Many of us value our personal space, and a bit of ‘me time’ every now again. Getting away from the hubbub of everyday life and concentrating on yourself is a great way to be sure you’re where you want to be in life. For some people however, the idea of being alone is horrendous.
Monophobia is the excessive fear of being left alone, and comes from the Greek word mono, meaning alone or single. Known by several other names, such as Autophobia and Islophobia, the fear of being alone can have a huge impact on the sufferer’s life. Varying from case to case, extreme phobics are unable to even use the bathroom alone.
While many people don’t like the idea of being alone in certain circumstances, Monophobia can take over a sufferer’s life. Plagued by anxiety, insecurity and often depression, Monophobes can find themselves struggling to complete everyday tasks.
If this sounds like you, fear not, you’re not alone.
CAUSES OF MONOPHOBIA
Monophobia often has roots in traumatic childhood or past experiences. One common theory looks at those who were abandoned as a child. Frequently abandonment and trust issues arise, leading to further anxiety conditions, often including Monophobia.
Other traumatic experiences may involve being left alone for extended periods of time and feeling scared and powerless. On the other hand, the child with overprotective parents, who frequently warned against going off alone, may also grow to develop Monophobia.
Negative major life events, such as the death of a loved one, the breakup of a relationship, or being fired, can also lead to Monophobia. Often, if someone has spent a large part of their life with a specific person, or people, they can develop an intense fear of being alone.
Monophobia is often linked to a great many other phobias, anxiety issues and even depression. For example, during severe depression, many sufferers feel as if they can’t – or don’t want to – do anything. If they have someone they can rely on, they may begin to rely on them too much. This can lead to fearing that they will be separated from this individual and left alone. Agoraphobia and Thanatophobia (the fear of death) are also closely related to Monophobia.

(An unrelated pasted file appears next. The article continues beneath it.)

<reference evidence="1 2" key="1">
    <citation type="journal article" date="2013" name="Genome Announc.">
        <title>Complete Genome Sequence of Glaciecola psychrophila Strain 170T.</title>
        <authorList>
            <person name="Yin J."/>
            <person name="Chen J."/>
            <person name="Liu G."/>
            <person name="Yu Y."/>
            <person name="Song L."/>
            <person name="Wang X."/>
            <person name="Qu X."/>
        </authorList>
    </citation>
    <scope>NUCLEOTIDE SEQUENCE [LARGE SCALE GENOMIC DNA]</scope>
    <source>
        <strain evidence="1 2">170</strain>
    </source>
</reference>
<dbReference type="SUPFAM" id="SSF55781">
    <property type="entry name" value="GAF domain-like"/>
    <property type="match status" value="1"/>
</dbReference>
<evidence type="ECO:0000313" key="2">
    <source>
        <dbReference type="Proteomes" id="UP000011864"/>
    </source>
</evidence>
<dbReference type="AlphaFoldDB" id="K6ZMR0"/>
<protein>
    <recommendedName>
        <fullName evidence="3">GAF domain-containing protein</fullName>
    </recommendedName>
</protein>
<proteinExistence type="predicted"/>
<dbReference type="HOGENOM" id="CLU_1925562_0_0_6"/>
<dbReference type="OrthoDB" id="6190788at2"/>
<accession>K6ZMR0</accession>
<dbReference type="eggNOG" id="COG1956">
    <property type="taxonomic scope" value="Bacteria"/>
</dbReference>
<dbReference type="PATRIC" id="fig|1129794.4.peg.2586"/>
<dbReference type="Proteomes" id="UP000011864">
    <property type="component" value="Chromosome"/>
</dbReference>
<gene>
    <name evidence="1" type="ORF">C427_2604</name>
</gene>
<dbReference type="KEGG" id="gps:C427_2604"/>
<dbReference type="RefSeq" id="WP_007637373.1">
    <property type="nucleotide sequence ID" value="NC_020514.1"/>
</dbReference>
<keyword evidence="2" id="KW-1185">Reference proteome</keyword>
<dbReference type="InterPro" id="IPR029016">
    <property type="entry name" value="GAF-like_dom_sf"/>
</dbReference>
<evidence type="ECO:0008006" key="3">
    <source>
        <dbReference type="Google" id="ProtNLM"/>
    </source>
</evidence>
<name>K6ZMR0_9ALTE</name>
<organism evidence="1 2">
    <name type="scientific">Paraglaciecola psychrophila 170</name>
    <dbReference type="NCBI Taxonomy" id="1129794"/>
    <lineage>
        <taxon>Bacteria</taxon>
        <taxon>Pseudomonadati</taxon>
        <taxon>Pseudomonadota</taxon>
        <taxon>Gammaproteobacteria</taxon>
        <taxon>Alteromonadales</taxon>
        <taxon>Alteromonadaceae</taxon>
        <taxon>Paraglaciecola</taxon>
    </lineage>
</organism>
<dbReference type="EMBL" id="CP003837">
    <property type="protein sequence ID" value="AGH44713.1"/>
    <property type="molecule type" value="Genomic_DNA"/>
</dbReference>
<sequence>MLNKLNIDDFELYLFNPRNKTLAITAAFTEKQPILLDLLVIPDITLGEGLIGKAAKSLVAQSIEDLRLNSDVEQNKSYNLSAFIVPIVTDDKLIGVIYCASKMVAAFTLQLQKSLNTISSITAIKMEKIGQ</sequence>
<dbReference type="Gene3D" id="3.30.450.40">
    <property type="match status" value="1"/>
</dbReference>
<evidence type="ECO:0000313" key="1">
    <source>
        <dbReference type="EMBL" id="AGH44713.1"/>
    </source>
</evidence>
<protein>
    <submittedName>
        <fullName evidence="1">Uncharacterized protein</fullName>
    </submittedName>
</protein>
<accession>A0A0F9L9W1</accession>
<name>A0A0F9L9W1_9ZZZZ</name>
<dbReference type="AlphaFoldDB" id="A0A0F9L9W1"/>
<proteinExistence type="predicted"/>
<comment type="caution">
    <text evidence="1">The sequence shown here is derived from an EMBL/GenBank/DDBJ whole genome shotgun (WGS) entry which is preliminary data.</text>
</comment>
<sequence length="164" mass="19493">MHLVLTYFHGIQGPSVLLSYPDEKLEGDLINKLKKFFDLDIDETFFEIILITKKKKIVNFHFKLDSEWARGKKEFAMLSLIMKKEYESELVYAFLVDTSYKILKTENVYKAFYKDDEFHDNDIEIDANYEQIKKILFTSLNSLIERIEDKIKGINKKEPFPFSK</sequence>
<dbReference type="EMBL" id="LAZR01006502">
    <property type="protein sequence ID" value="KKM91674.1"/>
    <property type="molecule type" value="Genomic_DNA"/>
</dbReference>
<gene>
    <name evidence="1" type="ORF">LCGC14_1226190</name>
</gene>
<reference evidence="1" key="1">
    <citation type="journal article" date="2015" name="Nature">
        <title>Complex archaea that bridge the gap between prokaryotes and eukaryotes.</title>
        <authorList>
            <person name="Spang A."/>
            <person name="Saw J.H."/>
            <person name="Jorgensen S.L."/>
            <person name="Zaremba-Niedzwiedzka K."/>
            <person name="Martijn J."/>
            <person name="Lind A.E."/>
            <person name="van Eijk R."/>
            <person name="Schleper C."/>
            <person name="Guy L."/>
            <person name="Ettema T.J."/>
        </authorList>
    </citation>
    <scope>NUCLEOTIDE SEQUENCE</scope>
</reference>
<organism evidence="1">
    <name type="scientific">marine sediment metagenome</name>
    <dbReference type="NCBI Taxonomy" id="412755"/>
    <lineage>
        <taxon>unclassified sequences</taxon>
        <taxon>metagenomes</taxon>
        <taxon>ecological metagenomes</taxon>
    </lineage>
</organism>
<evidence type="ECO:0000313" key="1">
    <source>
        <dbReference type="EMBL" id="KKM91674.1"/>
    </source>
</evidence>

SYMPTOMS OF MONOPHOBIA
Monophobia affects people in different ways, though there are numerous traits common to the vast majority of cases. Feelings of anxiety and panic often strike when left alone, or even thinking about being left alone.
- Increased heartbeat
- Nausea and gastrointestinal distress
- Thoughts of death
The definition of alone also varies from case to case. Some sufferers are okay as long as there are other people in close proximity – i.e. in the house – while others feel anxious if there’s no one in the room with them. Some people may feel alone and scared even in a crowd. In many cases, sufferers are unable to sleep alone.
Feelings of intense anxiety may be felt in anticipation of being left alone. Thoughts of impending doom or even death, can begin to overwhelm the sufferer. It is difficult for Monophobes to think of anything else, and as the fear becomes all consuming, it will often impact other areas of their life.
Another common symptom is the absolute avoidance of being alone. Sufferers will often go to great lengths to ensure they are never left alone, even if this has a detrimental effect on their personal life and relationships. Many sufferers will remain in an abusive relationship rather than be alone.
As with other phobias, in order to really treat Monophobia, medication alone is simply not enough. Cognitive Behavioural Therapy (CBT) offers many types of treatment. Talk Therapy encourages the patient to discover the root of their fear, and work on removing detrimental thought processes and replacing them with positive ones.
Exposure Therapy encourages the patient to confront their fear, and become desensitized to the point that the fear is removed. In a controlled environment, the patient will gradually be exposed to being alone. Having learnt relaxation techniques, they will be armed against anxiety attacks, allowing them to gradually get used to it.
Neuro-Linguistic Programming (NLP) and Hypnotherapy are also excellent tools for recovery. They work on the principle that the mind can be re-programmed to cope with being alone better. Subliminal suggestion and NLP exercises help create a positive outlook.
BENEFITS OF OVERCOMING FEAR OF BEING ALONE
Monophobia is hugely disruptive, that often leads to even more severe conditions. By overcoming the fear of being alone, you’ll find the world a far more enjoyable place to live. It’ll also have a positive impact on your relationships, and create countless opportunities that you would never have considered previously.